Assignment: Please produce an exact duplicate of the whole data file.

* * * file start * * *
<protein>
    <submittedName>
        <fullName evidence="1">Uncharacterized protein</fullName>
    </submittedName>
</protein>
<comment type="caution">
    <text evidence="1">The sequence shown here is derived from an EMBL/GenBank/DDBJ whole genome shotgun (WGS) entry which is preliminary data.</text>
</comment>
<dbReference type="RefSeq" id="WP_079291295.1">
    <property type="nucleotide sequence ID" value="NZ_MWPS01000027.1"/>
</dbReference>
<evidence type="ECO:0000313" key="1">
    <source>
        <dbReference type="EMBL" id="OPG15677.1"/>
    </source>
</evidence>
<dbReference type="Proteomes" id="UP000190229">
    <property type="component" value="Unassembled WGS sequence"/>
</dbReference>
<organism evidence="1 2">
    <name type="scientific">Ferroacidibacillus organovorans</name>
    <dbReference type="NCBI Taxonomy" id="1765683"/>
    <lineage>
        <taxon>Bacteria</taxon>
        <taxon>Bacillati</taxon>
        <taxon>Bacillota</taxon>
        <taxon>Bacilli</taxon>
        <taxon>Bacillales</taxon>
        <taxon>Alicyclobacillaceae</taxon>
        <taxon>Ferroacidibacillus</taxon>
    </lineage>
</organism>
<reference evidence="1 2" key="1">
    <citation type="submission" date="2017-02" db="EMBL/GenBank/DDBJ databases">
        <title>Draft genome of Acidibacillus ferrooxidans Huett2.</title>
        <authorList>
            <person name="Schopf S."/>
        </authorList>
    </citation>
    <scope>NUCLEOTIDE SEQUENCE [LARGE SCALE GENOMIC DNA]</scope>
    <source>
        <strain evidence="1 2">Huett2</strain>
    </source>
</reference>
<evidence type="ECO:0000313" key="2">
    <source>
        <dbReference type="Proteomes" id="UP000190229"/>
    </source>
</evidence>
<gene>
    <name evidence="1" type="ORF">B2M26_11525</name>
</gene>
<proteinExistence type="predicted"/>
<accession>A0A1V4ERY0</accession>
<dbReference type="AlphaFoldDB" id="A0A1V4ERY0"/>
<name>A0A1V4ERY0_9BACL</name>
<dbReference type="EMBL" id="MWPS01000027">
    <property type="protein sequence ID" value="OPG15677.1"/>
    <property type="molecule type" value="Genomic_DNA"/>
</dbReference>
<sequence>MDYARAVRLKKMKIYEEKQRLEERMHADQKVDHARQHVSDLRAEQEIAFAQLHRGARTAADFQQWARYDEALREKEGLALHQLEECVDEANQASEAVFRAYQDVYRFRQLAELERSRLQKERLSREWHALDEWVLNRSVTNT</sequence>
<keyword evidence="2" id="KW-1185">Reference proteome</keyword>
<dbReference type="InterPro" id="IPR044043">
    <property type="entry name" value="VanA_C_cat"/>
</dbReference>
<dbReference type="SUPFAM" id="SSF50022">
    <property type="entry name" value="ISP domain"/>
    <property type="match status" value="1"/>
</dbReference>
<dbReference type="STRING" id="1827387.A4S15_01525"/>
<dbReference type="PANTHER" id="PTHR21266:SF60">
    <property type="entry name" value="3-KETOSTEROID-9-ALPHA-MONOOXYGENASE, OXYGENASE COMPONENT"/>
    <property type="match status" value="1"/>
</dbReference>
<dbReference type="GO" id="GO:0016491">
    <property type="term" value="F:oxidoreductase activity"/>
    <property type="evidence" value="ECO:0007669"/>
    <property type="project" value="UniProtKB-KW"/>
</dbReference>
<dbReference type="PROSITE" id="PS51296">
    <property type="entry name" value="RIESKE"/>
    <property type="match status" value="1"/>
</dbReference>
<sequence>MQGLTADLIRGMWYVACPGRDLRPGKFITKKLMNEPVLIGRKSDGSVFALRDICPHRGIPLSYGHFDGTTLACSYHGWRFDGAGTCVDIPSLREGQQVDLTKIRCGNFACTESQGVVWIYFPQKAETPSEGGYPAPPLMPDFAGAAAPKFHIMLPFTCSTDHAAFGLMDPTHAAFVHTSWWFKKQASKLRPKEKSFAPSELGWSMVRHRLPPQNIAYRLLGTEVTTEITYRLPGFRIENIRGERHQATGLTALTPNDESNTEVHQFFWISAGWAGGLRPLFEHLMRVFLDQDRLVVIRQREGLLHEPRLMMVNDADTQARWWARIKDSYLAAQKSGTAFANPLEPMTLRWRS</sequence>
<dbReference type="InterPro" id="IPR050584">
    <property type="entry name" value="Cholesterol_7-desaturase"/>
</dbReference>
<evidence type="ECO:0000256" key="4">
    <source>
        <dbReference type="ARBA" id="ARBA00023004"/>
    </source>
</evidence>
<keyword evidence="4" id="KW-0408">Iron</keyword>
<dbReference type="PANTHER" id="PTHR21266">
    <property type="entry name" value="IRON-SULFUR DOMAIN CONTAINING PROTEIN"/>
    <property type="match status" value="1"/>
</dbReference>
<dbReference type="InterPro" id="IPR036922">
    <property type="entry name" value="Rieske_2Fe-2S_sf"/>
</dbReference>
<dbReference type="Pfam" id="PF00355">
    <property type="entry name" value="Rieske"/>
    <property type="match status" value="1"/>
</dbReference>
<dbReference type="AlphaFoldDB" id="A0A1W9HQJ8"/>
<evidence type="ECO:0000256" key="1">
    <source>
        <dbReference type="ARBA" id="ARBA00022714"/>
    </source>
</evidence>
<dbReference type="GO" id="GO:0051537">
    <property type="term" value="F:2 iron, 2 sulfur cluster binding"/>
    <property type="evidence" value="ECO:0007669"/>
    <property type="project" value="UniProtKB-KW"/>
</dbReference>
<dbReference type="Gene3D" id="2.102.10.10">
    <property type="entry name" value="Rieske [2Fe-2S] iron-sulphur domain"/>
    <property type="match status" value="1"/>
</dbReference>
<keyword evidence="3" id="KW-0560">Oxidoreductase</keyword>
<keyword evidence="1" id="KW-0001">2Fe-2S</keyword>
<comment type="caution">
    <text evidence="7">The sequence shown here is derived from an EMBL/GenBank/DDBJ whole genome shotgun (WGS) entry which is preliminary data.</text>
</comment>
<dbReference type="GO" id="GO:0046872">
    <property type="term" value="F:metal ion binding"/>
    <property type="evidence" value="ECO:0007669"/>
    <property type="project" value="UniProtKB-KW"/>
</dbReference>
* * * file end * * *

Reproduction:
<protein>
    <submittedName>
        <fullName evidence="1">Uncharacterized protein</fullName>
    </submittedName>
</protein>
<comment type="caution">
    <text evidence="1">The sequence shown here is derived from an EMBL/GenBank/DDBJ whole genome shotgun (WGS) entry which is preliminary data.</text>
</comment>
<dbReference type="RefSeq" id="WP_079291295.1">
    <property type="nucleotide sequence ID" value="NZ_MWPS01000027.1"/>
</dbReference>
<evidence type="ECO:0000313" key="1">
    <source>
        <dbReference type="EMBL" id="OPG15677.1"/>
    </source>
</evidence>
<dbReference type="Proteomes" id="UP000190229">
    <property type="component" value="Unassembled WGS sequence"/>
</dbReference>
<organism evidence="1 2">
    <name type="scientific">Ferroacidibacillus organovorans</name>
    <dbReference type="NCBI Taxonomy" id="1765683"/>
    <lineage>
        <taxon>Bacteria</taxon>
        <taxon>Bacillati</taxon>
        <taxon>Bacillota</taxon>
        <taxon>Bacilli</taxon>
        <taxon>Bacillales</taxon>
        <taxon>Alicyclobacillaceae</taxon>
        <taxon>Ferroacidibacillus</taxon>
    </lineage>
</organism>
<reference evidence="1 2" key="1">
    <citation type="submission" date="2017-02" db="EMBL/GenBank/DDBJ databases">
        <title>Draft genome of Acidibacillus ferrooxidans Huett2.</title>
        <authorList>
            <person name="Schopf S."/>
        </authorList>
    </citation>
    <scope>NUCLEOTIDE SEQUENCE [LARGE SCALE GENOMIC DNA]</scope>
    <source>
        <strain evidence="1 2">Huett2</strain>
    </source>
</reference>
<evidence type="ECO:0000313" key="2">
    <source>
        <dbReference type="Proteomes" id="UP000190229"/>
    </source>
</evidence>
<gene>
    <name evidence="1" type="ORF">B2M26_11525</name>
</gene>
<proteinExistence type="predicted"/>
<accession>A0A1V4ERY0</accession>
<dbReference type="AlphaFoldDB" id="A0A1V4ERY0"/>
<name>A0A1V4ERY0_9BACL</name>
<dbReference type="EMBL" id="MWPS01000027">
    <property type="protein sequence ID" value="OPG15677.1"/>
    <property type="molecule type" value="Genomic_DNA"/>
</dbReference>
<sequence>MDYARAVRLKKMKIYEEKQRLEERMHADQKVDHARQHVSDLRAEQEIAFAQLHRGARTAADFQQWARYDEALREKEGLALHQLEECVDEANQASEAVFRAYQDVYRFRQLAELERSRLQKERLSREWHALDEWVLNRSVTNT</sequence>
<keyword evidence="2" id="KW-1185">Reference proteome</keyword>
<dbReference type="InterPro" id="IPR044043">
    <property type="entry name" value="VanA_C_cat"/>
</dbReference>
<dbReference type="SUPFAM" id="SSF50022">
    <property type="entry name" value="ISP domain"/>
    <property type="match status" value="1"/>
</dbReference>
<dbReference type="STRING" id="1827387.A4S15_01525"/>
<dbReference type="PANTHER" id="PTHR21266:SF60">
    <property type="entry name" value="3-KETOSTEROID-9-ALPHA-MONOOXYGENASE, OXYGENASE COMPONENT"/>
    <property type="match status" value="1"/>
</dbReference>
<dbReference type="GO" id="GO:0016491">
    <property type="term" value="F:oxidoreductase activity"/>
    <property type="evidence" value="ECO:0007669"/>
    <property type="project" value="UniProtKB-KW"/>
</dbReference>
<dbReference type="PROSITE" id="PS51296">
    <property type="entry name" value="RIESKE"/>
    <property type="match status" value="1"/>
</dbReference>
<sequence>MQGLTADLIRGMWYVACPGRDLRPGKFITKKLMNEPVLIGRKSDGSVFALRDICPHRGIPLSYGHFDGTTLACSYHGWRFDGAGTCVDIPSLREGQQVDLTKIRCGNFACTESQGVVWIYFPQKAETPSEGGYPAPPLMPDFAGAAAPKFHIMLPFTCSTDHAAFGLMDPTHAAFVHTSWWFKKQASKLRPKEKSFAPSELGWSMVRHRLPPQNIAYRLLGTEVTTEITYRLPGFRIENIRGERHQATGLTALTPNDESNTEVHQFFWISAGWAGGLRPLFEHLMRVFLDQDRLVVIRQREGLLHEPRLMMVNDADTQARWWARIKDSYLAAQKSGTAFANPLEPMTLRWRS</sequence>
<dbReference type="InterPro" id="IPR050584">
    <property type="entry name" value="Cholesterol_7-desaturase"/>
</dbReference>
<evidence type="ECO:0000256" key="4">
    <source>
        <dbReference type="ARBA" id="ARBA00023004"/>
    </source>
</evidence>
<keyword evidence="4" id="KW-0408">Iron</keyword>
<dbReference type="PANTHER" id="PTHR21266">
    <property type="entry name" value="IRON-SULFUR DOMAIN CONTAINING PROTEIN"/>
    <property type="match status" value="1"/>
</dbReference>
<dbReference type="InterPro" id="IPR036922">
    <property type="entry name" value="Rieske_2Fe-2S_sf"/>
</dbReference>
<dbReference type="Pfam" id="PF00355">
    <property type="entry name" value="Rieske"/>
    <property type="match status" value="1"/>
</dbReference>
<dbReference type="AlphaFoldDB" id="A0A1W9HQJ8"/>
<evidence type="ECO:0000256" key="1">
    <source>
        <dbReference type="ARBA" id="ARBA00022714"/>
    </source>
</evidence>
<dbReference type="GO" id="GO:0051537">
    <property type="term" value="F:2 iron, 2 sulfur cluster binding"/>
    <property type="evidence" value="ECO:0007669"/>
    <property type="project" value="UniProtKB-KW"/>
</dbReference>
<dbReference type="Gene3D" id="2.102.10.10">
    <property type="entry name" value="Rieske [2Fe-2S] iron-sulphur domain"/>
    <property type="match status" value="1"/>
</dbReference>
<keyword evidence="3" id="KW-0560">Oxidoreductase</keyword>
<keyword evidence="1" id="KW-0001">2Fe-2S</keyword>
<comment type="caution">
    <text evidence="7">The sequence shown here is derived from an EMBL/GenBank/DDBJ whole genome shotgun (WGS) entry which is preliminary data.</text>
</comment>
<dbReference type="GO" id="GO:0046872">
    <property type="term" value="F:metal ion binding"/>
    <property type="evidence" value="ECO:0007669"/>
    <property type="project" value="UniProtKB-KW"/>
</dbReference>